8. Relevance to ASHRAE members.
      9. Acknowledgment of the work of others by reference.
      10. Ready to be published.
    • Additionally, your Conference Paper must be submitted as a PDF file, referencing your ID# as the file name.
  2. Technical Papers: full-length Technical Papers are due May 29, 2024, and must complete final review by October 21, 2024.
    Technical papers are presented by authors at ASHRAE Winter and Annual conferences and then published in ASHRAE Transactions. Papers submitted for review must be both technically accurate and clearly written. Technical papers undergo a rigorous double-blind review and must be approved by three reviewers knowledgeable in the subject matter. Presentation is by poster or orally, if grouped into a session with related papers. Technical papers can be up to 30 double-spaced manuscript pages in length, including tables and charts, and a maximum of 12 figures (not counted in the page count).

    Guidelines for Complete Submission of a Technical Paper for Review

    To submit a full-length technical paper, go to The following items are mandatory for submission:

    1. When writing your Technical Paper manuscript, please follow the guidelines in the ASHRAE Authors Manual.
    2. Upload a title page with complete authors' listing (Word format). The author's listing should be submitted as a separate file (Word format), and must include:
      • Title of the paper
      • Author names in desired order, principal author first, with (if applicable) ASHRAE membership grade, academic degrees at the doctoral level (e.g., Ph.D., D.Sc.), and professional certification (e.g., P.E., BEMP, BEAP, CPMP, HBDP, OPMP).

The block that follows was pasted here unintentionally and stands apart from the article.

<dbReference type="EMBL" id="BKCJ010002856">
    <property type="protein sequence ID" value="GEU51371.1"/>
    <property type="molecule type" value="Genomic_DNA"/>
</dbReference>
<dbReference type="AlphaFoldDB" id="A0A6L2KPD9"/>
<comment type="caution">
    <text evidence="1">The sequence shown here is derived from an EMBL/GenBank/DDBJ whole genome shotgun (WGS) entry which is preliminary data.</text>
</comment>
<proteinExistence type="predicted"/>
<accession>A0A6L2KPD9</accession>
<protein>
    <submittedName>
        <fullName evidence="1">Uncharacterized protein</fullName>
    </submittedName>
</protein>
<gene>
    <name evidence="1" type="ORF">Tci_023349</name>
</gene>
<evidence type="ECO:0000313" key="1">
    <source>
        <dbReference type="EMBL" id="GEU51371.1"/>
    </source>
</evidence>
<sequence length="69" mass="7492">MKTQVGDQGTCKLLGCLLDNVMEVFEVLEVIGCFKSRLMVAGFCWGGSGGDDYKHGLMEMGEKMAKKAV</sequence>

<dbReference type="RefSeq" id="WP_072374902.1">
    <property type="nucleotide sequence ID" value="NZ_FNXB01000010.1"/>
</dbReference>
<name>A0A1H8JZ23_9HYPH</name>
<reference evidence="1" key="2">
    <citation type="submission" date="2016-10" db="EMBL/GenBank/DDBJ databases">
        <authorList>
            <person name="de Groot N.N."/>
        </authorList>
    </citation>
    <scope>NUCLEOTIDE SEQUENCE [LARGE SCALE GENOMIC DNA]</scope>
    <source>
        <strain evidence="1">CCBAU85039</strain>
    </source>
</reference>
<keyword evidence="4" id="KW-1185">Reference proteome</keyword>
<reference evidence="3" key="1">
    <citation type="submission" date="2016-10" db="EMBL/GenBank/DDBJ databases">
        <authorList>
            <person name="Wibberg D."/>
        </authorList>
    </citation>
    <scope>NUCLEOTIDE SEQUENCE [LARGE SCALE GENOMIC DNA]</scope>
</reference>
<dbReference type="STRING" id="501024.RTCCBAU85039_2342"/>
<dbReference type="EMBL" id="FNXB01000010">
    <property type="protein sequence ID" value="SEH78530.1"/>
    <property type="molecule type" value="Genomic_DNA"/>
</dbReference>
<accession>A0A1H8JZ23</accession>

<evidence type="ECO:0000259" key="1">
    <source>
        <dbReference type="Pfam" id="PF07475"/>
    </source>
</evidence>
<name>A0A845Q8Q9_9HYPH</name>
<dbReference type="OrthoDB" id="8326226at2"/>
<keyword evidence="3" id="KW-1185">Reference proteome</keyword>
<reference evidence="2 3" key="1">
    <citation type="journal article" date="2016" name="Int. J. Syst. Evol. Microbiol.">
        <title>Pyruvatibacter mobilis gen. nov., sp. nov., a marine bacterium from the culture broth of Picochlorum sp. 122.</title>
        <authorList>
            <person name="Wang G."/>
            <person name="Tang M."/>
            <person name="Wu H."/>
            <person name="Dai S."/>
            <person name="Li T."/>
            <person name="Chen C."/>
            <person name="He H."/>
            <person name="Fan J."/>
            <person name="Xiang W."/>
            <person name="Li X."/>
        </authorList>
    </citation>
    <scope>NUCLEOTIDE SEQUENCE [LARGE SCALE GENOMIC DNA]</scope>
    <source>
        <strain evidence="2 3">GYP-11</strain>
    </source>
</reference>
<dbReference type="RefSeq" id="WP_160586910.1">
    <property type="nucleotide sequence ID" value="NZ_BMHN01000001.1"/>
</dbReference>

• Author note with job title, affiliation, and address (city, state, country) must be given for each author in the following form:
        J.L. Doe is associate professor in the Department of Mechanical Engineering, Kansas State University, Manhattan. R.L. Roe is president at Consulting Engineers, Inc., Lawrence, Kans.
      • Complete contact information for the corresponding author, including mailing address, phone and fax numbers, and email address.
    3. The paper has a maximum of 12 figures.
    4. The length of the text including tables is a maximum of 15 single spaced pages (and figures can be extra.)
    5. Upload your Agreement to Publish form(s) signed by every author.
    6. Upload in Word format 2 Learning Objectives and 4 Question and Answers (select the file designation "not for review".)
    7. Include dual units of measurements in tables and text (I-P and SI Units)

Learning Objectives and Q&A

ASHRAE submits its conference technical program for approval for NY PDHs, AIA Learning Units and GBCI LEED-AP continuing education credits. Among the requirements for approval are Learning Objectives and Questions and Answers for each of the sessions.

Seminar and Workshop Session Chairs are required to submit 4 Learning Objectives and 10 Questions and Answers. These cover the entire seminar.

Conference Paper and Technical Paper Authors are required to submit 2 Learning Objectives and 4 Question and Answers upon upload of the final paper.

Q&A sets should be in multiple choice or true-false format. These questions will be used for quizzing in the Virtual Conference to provide virtual attendance certificates to Virtual Conference users.

Following are examples of each:

Learning Objectives: The Learning Objectives should complete the statement, "After attending this session, the attendees will be able to..." Learning Objectives need to be addressed by the speakers and should use measurable verbs such as "Explain," "Describe," "Distinguish," "Design," "Apply," etc., such as the example below:

  1. Define Smart Grid functions, objectives and architecture
  2. Describe how the Smart Grid affects building operations
  3. Provide an overview of Smart Grid projects in North America
  4. Describe the federal policies and regulations promoting the Smart Grid

Method of Assessment (Q&A): Please include questions with answers based on the Learning Objectives and what will be covered within the Seminar.


  1. Is 55F the desired coil leaving air temperature in Florida?
    1. Yes
    2. No
  2. True or false: You should use a humidifier in a Florida Lab.
    1. True
    2. False